WASHINGTON - Security was tightened around Beijing's Tiananmen Square Tuesday as China sought to silence any remembrance of the deadly crackdown on student-led protests exactly 30 years ago.
Visitors were subjected to strict identification checks by security forces as they arrived at Tiananmen Square to witness the daily early morning flag-raising ceremony. Foreign journalists were barred from the square and warned not take any pictures of the scene.
Hundreds, possibly thousands of people were killed when Chinese soldiers and tanks stormed Tiananmen Square on June 4, 1989 to end a nearly two-month demonstration by students and workers demanding democratic change and the end of corruption. As with other past anniversaries, China's ruling Communist Party has gone to great lengths to erase any memories of the event from official history. The government bans any public observance of the crackdown, heavily censors the Internet by removing all articles, comments and pictures of that day, and rounds up activists, lawyers and journalists each year as the anniversary approaches.
A statement released Monday by U.S. Secretary of State Mike Pompeo saluting the student protesters as "the heroes of the Chinese people" led to a sharp rebuke by China's embassy in Washington. Pompeo said the U.S. had hoped that China's "integration into the international system would lead to a more open, tolerant society" in the three decades since the incident galvanized world opinion.
"But those hopes have been dashed," the top U.S. diplomat said. "China's one-party state tolerates no dissent and abuses human rights whenever it serves its interests. Today, Chinese citizens have been subjected to a new wave of abuses, especially in Xinjiang, where the Communist Party leadership is methodically attempting to strangle Uighur culture and stamp out the Islamic faith, including through the detention of more than one million members of Muslim minority groups."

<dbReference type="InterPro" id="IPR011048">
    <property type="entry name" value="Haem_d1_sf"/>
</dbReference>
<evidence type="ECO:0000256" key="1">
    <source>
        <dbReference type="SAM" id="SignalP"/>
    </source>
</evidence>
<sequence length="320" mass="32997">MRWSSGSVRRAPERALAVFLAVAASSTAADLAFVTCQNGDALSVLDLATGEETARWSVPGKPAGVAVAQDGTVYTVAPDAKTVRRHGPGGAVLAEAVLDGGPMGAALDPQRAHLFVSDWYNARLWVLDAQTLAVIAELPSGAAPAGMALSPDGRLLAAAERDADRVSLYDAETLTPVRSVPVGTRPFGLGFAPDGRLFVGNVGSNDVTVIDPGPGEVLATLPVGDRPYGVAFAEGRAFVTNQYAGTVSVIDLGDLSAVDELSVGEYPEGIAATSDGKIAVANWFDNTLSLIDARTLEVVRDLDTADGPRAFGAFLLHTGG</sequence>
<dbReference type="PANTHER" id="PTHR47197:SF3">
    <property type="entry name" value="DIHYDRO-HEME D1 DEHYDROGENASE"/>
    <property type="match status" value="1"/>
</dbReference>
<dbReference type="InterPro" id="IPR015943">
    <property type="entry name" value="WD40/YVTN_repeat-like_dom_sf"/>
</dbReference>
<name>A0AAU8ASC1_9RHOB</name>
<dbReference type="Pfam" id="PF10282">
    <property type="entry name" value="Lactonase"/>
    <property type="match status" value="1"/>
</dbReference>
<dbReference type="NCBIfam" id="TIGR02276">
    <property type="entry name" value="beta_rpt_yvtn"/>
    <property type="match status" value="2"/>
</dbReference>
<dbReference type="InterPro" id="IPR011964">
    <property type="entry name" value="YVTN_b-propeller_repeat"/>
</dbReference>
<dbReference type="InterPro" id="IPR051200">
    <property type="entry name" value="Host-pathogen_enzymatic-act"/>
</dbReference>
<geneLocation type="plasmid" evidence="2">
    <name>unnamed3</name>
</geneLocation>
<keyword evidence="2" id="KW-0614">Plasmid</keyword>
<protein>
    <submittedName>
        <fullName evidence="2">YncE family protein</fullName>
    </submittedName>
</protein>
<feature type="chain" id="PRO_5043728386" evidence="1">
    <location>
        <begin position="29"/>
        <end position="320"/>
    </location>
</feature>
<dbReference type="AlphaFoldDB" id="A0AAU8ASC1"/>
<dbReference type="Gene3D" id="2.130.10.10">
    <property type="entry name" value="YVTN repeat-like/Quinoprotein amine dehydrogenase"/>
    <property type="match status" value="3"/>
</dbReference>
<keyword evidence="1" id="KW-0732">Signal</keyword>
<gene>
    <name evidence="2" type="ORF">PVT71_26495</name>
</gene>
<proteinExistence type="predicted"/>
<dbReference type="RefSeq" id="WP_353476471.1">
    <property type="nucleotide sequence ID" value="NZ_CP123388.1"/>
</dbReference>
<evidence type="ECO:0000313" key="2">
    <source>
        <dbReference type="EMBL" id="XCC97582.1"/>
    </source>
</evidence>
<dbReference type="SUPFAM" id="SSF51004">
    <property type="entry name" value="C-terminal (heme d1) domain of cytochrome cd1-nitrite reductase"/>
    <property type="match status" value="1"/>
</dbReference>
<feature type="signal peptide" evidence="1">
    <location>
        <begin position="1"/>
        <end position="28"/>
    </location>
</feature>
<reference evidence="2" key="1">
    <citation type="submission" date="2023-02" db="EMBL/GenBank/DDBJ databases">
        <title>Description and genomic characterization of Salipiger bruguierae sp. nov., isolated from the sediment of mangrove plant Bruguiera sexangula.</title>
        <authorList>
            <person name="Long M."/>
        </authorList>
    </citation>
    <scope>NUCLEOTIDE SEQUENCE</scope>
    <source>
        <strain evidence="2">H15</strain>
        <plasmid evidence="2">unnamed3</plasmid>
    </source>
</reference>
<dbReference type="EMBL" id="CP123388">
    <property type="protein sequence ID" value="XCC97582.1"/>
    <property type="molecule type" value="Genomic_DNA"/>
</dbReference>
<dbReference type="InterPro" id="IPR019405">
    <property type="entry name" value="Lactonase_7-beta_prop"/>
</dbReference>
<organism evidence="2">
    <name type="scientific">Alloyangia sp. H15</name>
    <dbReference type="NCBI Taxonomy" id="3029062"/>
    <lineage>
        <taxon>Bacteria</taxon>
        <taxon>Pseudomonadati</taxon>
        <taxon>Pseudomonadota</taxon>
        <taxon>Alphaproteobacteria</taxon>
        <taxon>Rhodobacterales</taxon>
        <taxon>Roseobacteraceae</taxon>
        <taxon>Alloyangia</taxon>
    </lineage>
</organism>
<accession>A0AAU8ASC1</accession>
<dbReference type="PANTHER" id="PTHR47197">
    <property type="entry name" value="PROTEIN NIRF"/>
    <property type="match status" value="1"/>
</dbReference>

Pompeo called on Beijing "to make a full, public accounting of those killed or missing to give comfort to the many victims of this dark chapter of history."
?A spokesman for the Chinese embassy said Pompeo's remarks were an "affront to the Chinese people," made out of "prejudice and arrogance" which "grossly interferes in China's internal affairs" and "smears its domestic and foreign policies."
The spokesman also said China has "enjoyed rapid economic and social development, continuous progress in democracy and the rule of law" since the 1989 crackdown. "China's human rights are in the best period ever."
The spokesman warned that anyone that attempts to "patronize and bully the Chinese people" will only "end up in the ash heap of history."
The statement was China's second defense in as many days of the government's actions against the Tiananmen Square protesters, as well as a rare acknowledgement of the brutal crackdown.
Defense Minister Wei Fenghe, in answering a question posed at a conference in Singapore, said, "There was a conclusion to that incident. That was a political turmoil that the central government needed to quell. The government was decisive in stopping the turbulence. That was the correct policy."
Wei questioned why critics still say that China "did not handle the incident properly."
"The 30 years have proven that China has undergone major changes," he said. Wei said that because of Beijing's response at the time, "China has enjoyed stability and development."